What Is the brain?

We are concerned about the mind and the consciousness. What are and how it emerge. This is the hard problem, and lots of efforts are directed to resolve it, if sutter thing is possible.

To do that, to explain the mind, and since no longer we believe in gods and souls or, in any case, we keep them out of the scientific discourse, neuroscience is investigating how the brain makes, generates the mind. Or how can ‘emerge’ this fenomenom from a phisichal substract.

The question to answer is ‘how the brain works’. What else?

Inside our speculations there is a delusion, an assumption, about what the brain is. And this assumption involves some kind of teleological interpretation of the brain function. The brain is that thing what makes possible the consciousness and the mind. But this perception guides us to the current cul de sac.

In a teleological conception, the brain is a part, a fragment of the whole, with a few (but really important) functions: the control of the body, the support of the mind and the connection between those parts.

But this is what the brain is? This interpretation conceives the brain like a central computer, what is compatible with the cognitive paradigm and theinformation metaphor, but misses to explain what is the mind (a program?).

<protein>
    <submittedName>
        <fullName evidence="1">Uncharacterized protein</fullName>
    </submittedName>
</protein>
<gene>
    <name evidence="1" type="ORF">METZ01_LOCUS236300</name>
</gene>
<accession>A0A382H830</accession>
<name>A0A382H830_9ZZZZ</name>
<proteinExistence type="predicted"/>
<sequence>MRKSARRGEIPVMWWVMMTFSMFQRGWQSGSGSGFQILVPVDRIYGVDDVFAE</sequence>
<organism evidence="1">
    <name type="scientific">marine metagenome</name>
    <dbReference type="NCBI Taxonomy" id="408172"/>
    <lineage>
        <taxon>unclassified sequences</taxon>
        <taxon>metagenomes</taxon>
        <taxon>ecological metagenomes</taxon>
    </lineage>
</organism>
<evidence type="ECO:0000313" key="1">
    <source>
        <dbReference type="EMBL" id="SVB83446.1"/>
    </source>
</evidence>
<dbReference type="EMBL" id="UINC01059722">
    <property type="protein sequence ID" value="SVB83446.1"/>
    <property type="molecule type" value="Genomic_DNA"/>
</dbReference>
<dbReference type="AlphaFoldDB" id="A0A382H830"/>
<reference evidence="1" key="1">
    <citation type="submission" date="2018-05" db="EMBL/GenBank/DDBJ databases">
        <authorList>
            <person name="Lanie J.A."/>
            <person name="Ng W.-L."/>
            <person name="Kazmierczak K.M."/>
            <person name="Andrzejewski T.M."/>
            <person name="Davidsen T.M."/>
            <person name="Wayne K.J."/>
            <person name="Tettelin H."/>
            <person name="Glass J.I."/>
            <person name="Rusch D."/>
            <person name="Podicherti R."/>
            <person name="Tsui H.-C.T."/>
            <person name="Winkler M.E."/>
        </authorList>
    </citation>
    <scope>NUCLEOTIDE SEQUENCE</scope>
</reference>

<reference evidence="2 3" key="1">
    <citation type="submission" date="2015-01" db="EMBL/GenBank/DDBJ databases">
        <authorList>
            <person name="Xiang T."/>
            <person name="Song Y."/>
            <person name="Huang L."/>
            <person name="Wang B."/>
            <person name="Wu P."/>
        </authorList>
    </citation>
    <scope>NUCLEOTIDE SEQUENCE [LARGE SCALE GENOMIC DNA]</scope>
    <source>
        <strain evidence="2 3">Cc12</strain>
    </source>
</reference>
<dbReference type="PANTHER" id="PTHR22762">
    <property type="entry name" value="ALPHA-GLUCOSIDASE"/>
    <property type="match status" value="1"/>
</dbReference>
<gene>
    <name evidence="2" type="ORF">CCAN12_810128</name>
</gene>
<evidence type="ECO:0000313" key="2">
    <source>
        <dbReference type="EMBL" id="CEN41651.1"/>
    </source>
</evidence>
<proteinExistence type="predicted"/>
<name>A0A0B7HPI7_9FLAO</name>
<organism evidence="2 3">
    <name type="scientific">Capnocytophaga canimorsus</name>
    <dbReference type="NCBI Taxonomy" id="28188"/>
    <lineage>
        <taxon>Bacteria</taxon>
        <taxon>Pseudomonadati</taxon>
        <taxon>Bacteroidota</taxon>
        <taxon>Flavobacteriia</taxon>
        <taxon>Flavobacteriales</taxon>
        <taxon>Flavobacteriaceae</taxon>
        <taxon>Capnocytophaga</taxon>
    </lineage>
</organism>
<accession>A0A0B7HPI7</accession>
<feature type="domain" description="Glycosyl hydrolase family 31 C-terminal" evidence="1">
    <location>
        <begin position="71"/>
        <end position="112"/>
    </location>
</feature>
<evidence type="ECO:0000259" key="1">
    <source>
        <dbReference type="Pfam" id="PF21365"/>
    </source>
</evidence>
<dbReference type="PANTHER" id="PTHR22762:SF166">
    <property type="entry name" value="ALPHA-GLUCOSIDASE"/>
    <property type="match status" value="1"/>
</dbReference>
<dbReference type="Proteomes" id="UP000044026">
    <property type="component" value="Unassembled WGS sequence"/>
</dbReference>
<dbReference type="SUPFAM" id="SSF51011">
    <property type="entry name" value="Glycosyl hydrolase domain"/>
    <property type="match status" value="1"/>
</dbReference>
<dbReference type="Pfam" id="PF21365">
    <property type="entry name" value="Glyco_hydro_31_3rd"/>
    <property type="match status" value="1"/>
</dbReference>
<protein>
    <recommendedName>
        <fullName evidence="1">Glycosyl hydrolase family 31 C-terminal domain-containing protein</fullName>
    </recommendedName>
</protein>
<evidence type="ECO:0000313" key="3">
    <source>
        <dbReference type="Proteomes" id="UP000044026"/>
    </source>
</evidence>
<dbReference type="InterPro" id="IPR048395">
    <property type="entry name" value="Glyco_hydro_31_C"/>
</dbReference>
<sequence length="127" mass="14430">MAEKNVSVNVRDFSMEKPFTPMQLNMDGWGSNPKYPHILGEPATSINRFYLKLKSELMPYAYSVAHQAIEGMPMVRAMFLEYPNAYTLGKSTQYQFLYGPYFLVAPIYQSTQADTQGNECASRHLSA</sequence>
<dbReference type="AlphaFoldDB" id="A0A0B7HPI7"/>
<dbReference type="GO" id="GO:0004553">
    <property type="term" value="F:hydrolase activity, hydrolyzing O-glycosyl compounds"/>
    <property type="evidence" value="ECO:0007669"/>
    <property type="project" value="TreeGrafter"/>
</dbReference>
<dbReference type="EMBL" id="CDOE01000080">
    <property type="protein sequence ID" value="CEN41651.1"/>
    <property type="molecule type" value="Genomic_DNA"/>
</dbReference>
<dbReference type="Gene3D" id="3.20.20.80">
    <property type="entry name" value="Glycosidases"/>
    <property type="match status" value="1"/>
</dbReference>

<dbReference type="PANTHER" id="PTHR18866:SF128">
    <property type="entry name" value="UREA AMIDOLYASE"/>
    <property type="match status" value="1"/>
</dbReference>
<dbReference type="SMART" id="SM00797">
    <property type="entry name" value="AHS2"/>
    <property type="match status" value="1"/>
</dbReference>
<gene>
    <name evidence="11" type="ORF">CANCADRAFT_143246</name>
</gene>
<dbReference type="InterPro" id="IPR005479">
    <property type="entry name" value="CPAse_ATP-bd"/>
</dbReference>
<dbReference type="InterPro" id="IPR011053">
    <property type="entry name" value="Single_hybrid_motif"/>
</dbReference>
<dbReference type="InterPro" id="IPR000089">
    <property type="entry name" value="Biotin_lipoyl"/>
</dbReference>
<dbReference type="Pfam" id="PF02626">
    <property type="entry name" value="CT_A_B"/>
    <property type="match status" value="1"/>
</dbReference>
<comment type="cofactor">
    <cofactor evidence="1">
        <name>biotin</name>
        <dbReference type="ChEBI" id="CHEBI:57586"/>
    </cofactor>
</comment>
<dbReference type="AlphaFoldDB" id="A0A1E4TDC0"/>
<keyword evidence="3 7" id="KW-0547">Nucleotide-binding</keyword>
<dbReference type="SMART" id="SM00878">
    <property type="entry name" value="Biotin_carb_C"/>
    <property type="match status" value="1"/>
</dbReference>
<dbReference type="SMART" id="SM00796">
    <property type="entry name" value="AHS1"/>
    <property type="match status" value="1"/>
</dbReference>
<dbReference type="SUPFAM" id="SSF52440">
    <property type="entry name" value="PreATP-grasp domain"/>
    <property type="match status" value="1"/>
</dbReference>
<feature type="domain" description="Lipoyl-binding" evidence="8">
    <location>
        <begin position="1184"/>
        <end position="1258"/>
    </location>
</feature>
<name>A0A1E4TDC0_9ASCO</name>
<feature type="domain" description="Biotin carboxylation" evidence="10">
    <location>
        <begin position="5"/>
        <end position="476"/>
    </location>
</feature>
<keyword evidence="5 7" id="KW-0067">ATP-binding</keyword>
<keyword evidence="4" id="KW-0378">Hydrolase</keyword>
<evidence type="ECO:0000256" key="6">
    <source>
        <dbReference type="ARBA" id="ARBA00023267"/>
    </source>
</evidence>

But, this is really what the brain is?

One of the problems in this question is how to explain the evolution of the brain and the emergence of the consciousness. It’s hard to see how something like the mind (the rational mind) can evolve, can develop their capabilities progressively. Our conception about this subject understands easily an snappish awareness.

What other interpretation can we make about what the brain is?

To do that, we need to go back, to the first life forms. Those ancestors lacked of brain (most of them, even lacked of nervous system). They were ‘wired’, ‘hardcoded’. Their reactions were automatically generated, carved by natural selection.

Only when the organisms learn to take decisions and learn to learn, the brain appears (real brains, not merely neural ganglia).

Then, the brain appears to give the organisms the capacity of take decisions, not only react to stimuli. And to take decisions, the brain needs foresee the results of the different possibles decision.

This capacity is tightly linked with learning. But learning is not enough. It’s necessary an environment to apply this learning. A virtual environment. Some sandbox where test the different options and get and assess the results.

And this is what the brain is: a weird world simulator.